These are just a few examples to highlight the level of cultural genocide in Iraq. The list is endless, the real number of casualties much higher. More information can be found in the book “Cultural Cleansing in Iraq” and in the BRussells Tribunal archives on Iraqi education under occupation, perhaps the most comprehensive database on the Internet about the assassination of Iraqi academics and the destruction of Iraq’s education.[12] Our campaign to protect Iraqi academics[13] is still ongoing, because the tragedy continues. The UNESCO report “Education Under Attack 2010 – Iraq” is very clear: “Attacks on education targets continued throughout 2007 and 2008 at a lower rate – but one that would cause serious concern in any other country.” Why didn’t it cause serious concern? Is it because it’s of US design?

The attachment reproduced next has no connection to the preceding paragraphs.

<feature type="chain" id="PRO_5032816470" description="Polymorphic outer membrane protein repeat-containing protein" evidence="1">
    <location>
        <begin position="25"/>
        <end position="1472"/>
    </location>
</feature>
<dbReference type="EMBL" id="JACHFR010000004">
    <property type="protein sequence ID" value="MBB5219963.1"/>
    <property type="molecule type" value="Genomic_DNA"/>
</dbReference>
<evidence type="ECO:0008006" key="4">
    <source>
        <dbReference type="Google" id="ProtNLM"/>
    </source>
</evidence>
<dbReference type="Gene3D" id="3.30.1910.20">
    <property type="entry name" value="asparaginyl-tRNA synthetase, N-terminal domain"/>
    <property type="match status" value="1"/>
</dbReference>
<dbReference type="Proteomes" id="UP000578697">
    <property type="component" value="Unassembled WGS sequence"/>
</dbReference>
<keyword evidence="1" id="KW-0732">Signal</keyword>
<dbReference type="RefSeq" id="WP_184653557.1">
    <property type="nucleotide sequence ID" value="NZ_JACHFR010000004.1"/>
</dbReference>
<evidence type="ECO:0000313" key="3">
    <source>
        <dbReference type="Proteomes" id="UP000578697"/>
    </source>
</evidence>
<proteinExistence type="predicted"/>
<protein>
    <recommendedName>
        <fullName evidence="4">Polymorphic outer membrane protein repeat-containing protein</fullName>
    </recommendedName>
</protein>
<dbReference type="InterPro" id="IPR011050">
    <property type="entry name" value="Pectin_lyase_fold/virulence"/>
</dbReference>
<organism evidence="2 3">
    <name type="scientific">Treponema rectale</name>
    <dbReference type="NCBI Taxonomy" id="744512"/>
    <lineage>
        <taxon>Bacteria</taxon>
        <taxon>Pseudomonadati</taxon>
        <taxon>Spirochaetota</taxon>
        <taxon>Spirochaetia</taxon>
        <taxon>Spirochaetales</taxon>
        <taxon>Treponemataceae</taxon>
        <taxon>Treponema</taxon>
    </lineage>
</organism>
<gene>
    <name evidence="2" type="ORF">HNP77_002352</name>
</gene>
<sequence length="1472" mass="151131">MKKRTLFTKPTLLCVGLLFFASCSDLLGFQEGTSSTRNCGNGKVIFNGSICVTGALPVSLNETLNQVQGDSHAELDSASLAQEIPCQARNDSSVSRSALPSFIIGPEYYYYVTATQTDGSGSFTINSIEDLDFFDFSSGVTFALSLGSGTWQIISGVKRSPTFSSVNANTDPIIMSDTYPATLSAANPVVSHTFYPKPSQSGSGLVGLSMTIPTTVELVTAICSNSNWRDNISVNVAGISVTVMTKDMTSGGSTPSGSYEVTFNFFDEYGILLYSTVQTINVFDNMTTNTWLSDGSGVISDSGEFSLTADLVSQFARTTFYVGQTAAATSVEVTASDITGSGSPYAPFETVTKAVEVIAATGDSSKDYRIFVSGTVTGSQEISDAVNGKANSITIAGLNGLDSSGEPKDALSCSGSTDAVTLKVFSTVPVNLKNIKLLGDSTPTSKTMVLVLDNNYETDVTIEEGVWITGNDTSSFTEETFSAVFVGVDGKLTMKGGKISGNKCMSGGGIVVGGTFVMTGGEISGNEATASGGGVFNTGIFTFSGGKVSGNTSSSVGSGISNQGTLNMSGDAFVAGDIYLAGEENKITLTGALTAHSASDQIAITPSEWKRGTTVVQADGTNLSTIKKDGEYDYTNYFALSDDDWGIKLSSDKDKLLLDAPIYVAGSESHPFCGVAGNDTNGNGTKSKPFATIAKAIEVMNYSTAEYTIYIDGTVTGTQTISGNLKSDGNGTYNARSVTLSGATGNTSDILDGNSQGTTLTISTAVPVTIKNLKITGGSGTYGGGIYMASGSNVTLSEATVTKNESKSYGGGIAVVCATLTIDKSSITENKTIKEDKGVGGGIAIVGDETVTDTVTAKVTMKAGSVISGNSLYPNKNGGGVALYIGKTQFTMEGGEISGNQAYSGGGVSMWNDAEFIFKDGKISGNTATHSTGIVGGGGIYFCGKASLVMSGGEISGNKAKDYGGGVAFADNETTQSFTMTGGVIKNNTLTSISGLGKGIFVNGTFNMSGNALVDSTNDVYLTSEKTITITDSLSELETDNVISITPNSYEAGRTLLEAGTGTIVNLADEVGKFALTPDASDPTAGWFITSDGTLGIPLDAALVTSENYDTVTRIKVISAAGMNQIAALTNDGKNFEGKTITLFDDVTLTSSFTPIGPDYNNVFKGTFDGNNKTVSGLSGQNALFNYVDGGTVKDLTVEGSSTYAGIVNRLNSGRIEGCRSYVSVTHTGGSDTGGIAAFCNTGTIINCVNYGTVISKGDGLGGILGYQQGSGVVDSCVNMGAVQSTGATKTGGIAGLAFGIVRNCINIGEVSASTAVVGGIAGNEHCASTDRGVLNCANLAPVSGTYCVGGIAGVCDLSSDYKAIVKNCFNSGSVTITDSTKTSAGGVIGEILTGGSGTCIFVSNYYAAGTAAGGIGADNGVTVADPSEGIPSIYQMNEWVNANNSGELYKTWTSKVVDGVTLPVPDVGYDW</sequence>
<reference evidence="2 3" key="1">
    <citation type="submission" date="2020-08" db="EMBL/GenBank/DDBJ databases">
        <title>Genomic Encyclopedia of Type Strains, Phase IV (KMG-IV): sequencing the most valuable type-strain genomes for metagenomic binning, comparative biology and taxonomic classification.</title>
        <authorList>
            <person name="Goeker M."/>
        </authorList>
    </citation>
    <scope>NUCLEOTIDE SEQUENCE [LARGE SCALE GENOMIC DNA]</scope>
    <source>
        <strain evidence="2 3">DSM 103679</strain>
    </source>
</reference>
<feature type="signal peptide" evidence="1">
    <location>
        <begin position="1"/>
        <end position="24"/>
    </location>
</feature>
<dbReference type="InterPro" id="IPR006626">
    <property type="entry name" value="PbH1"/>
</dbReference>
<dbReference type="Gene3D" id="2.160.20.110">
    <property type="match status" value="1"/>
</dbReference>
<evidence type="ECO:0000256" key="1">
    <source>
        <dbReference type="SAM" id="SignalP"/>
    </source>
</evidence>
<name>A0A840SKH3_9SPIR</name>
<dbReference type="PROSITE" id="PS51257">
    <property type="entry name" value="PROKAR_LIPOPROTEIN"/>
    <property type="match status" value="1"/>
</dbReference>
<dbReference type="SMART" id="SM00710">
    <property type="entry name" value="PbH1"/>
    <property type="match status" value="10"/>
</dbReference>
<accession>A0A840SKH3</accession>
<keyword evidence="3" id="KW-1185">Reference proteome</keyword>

The petition we issued, also containing a call for action, is still valid today and can still be signed: An excerpt:

1. We appeal to organisations which work to enforce or defend international humanitarian law to put these crimes on the agenda.

2. We request that an independent international investigation be launched immediately to probe these extrajudicial killings. This investigation should also examine the issue of responsibility to clearly identify who is accountable for this state of affairs. We appeal to the special rapporteur on summary executions at UNHCHR in Geneva.

We urge that educators mobilise colleagues and concerned citizens to take up the cause of the salvation of Iraq’s intellectual wealth, by organising seminars, teach-ins and forums on the plight of Iraq’s academics.

Occupying Schools

When writing “Killing the Intellectual Class” for the book “Cultural Cleansing in Iraq,” I added a short story about occupation of schools by the MNF-I (Multinational Force-Iraq, the official name of the American-led foreign forces):